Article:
How tempting it is, to use the birthday of a famous figure like Benjamin Franklin to bemoan the present day!
How very easy it would be to use Franklin’s birthday to write unflattering comparisons of this famous son of Boston and President Obama, or Harry Reid, or Jeb Bush, or John Boehner – or between Franklin and almost any contemporary US political figure.
For who can compare with Franklin’s varied accomplishments as an author, a diplomat, a scientist and inventor, or as a statesman? (Franklin's courage and eloquence give him a lot in common, of course, with another famous American also born in January - Dr. Martin Luther King, Jr.)
How effortlessly one could use today to complain that the “golden age” of history is gone and that in 2011, America can point to no “new” Benjamin Franklins.
To twist an anniversary like today, January 17th, the 305th anniversary of Franklin’s birth, for such ends seems like a crime – or at least an abuse, at which Franklin himself would surely frown.
Franklin himself did not believe he lived in some “golden age,” the passing of which he felt his successors should mourn. Rather, he felt humanity’s golden age was still to come. As Franklin wrote towards the end of his life, “I begin to be almost sorry I was born so soon, since I cannot have the happiness of knowing what will be known one hundred years hence.”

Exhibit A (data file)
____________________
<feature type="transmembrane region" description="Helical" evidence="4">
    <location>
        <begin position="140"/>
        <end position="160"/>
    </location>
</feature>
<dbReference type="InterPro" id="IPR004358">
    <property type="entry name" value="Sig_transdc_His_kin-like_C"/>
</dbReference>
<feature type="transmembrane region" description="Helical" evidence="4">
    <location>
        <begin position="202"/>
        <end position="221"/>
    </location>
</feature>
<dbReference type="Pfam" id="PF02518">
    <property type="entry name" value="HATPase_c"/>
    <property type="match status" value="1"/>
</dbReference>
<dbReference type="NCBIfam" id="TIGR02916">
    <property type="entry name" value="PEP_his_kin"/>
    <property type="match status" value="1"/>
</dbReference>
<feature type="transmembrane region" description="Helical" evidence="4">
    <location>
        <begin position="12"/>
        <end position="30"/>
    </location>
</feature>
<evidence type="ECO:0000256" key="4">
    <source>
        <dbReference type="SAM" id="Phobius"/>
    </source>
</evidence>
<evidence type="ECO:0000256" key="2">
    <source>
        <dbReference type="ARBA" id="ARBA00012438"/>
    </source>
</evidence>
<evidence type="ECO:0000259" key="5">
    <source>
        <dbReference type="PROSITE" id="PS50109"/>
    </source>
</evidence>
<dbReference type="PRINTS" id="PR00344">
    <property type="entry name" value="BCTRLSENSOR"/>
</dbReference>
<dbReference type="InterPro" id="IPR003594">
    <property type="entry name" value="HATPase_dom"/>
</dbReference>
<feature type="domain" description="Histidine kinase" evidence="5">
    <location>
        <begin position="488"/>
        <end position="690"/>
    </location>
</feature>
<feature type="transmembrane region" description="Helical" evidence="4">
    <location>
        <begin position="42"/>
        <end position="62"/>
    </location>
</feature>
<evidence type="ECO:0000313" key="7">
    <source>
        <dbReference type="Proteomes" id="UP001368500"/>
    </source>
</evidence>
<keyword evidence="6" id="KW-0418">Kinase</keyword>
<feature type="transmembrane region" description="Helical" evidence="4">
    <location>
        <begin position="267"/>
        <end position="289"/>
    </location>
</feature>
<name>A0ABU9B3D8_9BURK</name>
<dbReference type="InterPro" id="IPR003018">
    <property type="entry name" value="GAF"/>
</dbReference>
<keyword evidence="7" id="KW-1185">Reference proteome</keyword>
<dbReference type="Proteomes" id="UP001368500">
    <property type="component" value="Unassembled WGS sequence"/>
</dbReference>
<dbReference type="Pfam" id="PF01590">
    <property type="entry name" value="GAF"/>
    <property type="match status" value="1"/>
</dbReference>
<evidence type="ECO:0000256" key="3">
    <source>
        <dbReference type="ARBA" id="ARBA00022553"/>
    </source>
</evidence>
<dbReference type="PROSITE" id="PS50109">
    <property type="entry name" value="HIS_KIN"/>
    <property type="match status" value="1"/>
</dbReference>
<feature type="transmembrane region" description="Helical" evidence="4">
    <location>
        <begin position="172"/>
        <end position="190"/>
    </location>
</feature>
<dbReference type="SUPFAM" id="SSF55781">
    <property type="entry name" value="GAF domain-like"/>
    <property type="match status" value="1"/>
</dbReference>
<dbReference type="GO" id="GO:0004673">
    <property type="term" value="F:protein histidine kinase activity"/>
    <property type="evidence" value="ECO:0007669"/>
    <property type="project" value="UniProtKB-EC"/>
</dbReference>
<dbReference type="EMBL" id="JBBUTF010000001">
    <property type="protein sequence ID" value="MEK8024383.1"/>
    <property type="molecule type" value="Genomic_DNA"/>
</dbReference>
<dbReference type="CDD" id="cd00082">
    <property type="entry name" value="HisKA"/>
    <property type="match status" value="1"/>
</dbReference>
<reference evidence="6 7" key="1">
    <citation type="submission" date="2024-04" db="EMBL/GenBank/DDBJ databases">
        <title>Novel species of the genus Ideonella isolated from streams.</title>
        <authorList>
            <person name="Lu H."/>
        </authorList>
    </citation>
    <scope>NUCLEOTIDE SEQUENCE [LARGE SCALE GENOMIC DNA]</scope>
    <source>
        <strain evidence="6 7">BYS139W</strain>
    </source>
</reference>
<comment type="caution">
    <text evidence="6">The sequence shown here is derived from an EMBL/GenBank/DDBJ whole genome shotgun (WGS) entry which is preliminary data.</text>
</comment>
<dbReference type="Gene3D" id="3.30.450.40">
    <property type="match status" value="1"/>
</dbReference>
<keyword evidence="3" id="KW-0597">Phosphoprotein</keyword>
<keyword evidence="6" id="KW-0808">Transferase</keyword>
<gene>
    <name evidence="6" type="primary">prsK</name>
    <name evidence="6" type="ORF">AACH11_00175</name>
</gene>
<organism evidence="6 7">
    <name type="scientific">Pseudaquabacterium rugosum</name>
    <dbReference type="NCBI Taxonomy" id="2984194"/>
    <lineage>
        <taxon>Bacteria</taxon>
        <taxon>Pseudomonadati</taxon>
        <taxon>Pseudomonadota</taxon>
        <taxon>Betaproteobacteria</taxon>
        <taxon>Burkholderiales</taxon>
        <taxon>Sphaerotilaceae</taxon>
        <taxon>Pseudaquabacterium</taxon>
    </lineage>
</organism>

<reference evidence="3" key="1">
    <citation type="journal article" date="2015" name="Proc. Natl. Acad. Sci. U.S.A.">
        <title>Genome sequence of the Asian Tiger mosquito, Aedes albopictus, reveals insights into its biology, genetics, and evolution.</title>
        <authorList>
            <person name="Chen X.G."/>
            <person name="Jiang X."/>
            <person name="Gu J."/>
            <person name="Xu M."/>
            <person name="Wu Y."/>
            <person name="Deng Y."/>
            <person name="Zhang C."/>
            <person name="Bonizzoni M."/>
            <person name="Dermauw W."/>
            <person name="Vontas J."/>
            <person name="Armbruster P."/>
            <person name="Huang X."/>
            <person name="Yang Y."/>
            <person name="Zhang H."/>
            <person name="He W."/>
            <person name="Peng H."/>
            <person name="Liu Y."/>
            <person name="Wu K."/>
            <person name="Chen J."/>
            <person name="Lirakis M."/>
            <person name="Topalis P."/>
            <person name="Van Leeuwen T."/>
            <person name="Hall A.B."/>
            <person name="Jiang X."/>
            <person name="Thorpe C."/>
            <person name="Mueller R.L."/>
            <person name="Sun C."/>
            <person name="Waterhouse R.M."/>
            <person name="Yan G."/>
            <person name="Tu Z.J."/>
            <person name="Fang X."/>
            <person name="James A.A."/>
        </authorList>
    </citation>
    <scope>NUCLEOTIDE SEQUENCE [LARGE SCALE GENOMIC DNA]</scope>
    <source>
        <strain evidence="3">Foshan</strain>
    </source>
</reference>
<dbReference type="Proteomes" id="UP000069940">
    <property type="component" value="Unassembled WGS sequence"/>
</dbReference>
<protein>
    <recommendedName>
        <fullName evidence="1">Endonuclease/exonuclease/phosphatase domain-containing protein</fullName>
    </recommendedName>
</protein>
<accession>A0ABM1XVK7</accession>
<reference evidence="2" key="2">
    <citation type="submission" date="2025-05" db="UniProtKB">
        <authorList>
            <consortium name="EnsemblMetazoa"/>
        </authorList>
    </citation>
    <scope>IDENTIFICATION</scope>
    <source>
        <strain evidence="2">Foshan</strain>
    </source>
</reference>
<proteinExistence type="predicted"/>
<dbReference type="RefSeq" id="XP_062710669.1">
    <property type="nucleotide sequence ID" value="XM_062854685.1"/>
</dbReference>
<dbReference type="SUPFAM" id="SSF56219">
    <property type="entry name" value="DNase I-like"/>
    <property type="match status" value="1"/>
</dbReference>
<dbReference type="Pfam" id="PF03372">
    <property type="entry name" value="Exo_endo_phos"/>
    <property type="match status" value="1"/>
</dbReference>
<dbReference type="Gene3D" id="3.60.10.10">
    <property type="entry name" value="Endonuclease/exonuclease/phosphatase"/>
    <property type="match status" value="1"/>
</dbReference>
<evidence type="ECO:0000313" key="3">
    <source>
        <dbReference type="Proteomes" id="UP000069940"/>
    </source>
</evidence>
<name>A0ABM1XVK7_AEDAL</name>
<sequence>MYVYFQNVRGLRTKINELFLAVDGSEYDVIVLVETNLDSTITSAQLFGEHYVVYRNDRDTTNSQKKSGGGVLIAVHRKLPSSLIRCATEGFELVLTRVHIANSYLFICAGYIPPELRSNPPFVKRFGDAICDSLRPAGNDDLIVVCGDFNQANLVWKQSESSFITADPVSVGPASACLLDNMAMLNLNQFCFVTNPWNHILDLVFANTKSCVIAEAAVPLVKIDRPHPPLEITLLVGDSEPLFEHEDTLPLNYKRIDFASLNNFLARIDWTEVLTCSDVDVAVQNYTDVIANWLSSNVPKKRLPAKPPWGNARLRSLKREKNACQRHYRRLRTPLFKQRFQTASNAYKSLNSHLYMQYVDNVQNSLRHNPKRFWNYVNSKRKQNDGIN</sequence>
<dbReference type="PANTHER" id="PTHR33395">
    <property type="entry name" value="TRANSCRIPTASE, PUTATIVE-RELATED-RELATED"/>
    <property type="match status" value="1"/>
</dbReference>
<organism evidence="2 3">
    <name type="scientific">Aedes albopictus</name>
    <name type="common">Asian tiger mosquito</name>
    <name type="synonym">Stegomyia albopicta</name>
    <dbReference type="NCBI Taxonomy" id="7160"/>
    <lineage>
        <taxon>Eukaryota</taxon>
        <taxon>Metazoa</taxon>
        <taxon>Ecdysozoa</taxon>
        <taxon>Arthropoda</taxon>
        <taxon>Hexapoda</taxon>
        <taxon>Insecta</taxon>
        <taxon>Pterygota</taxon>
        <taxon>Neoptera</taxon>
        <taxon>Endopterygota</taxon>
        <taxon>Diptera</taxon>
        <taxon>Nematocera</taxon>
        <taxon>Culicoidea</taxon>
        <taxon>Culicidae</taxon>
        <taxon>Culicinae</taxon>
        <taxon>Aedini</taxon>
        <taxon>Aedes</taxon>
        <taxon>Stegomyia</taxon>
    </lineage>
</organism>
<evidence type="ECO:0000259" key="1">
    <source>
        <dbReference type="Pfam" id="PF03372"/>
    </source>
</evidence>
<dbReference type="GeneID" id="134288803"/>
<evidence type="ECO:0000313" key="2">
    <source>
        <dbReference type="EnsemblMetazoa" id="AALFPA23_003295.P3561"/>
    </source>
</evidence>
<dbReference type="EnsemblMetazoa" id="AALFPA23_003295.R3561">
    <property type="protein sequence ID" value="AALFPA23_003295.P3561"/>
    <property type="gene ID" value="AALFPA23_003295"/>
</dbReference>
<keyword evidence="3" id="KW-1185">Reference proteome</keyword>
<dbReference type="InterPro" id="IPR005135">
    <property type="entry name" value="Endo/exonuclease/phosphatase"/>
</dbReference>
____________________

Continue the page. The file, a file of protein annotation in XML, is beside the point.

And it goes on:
And some of Franklin’s contemporaries would likely also find it scandalous if their old comrade was used as a rhetorical weapon in partisan debates. When he took over Franklin’s duties as US Ambassador to France in 1785, for example, Thomas Jefferson was asked by someone “is it you, sir, who replace Dr. Franklin?” Jefferson is said to have replied: “No one can replace him, sir; I am only his successor.”
A far better use of Franklin’s birthday was suggested long ago by a New York printer named John Jewett. As Jewett said on this day in 1849, today is a day for Americans to "refresh [their] minds with a recollection of the wise maxims and virtuous deeds” of Franklin, as “a philosopher and a sage.” Through this, Americans can "quicken [themselves] to renewed exertions in the path of duty,” just as Franklin always did his best for his country’s cause.
I think Jewett was on to something. There can be no better way to celebrate Franklin’s life and accomplishments than by browsing a copy of his Autobiography, or some of his published correspondence, and directly sampling some of the great man’s genius, humor and wise optimism.
And may these qualities of Franklin long continue to be celebrated.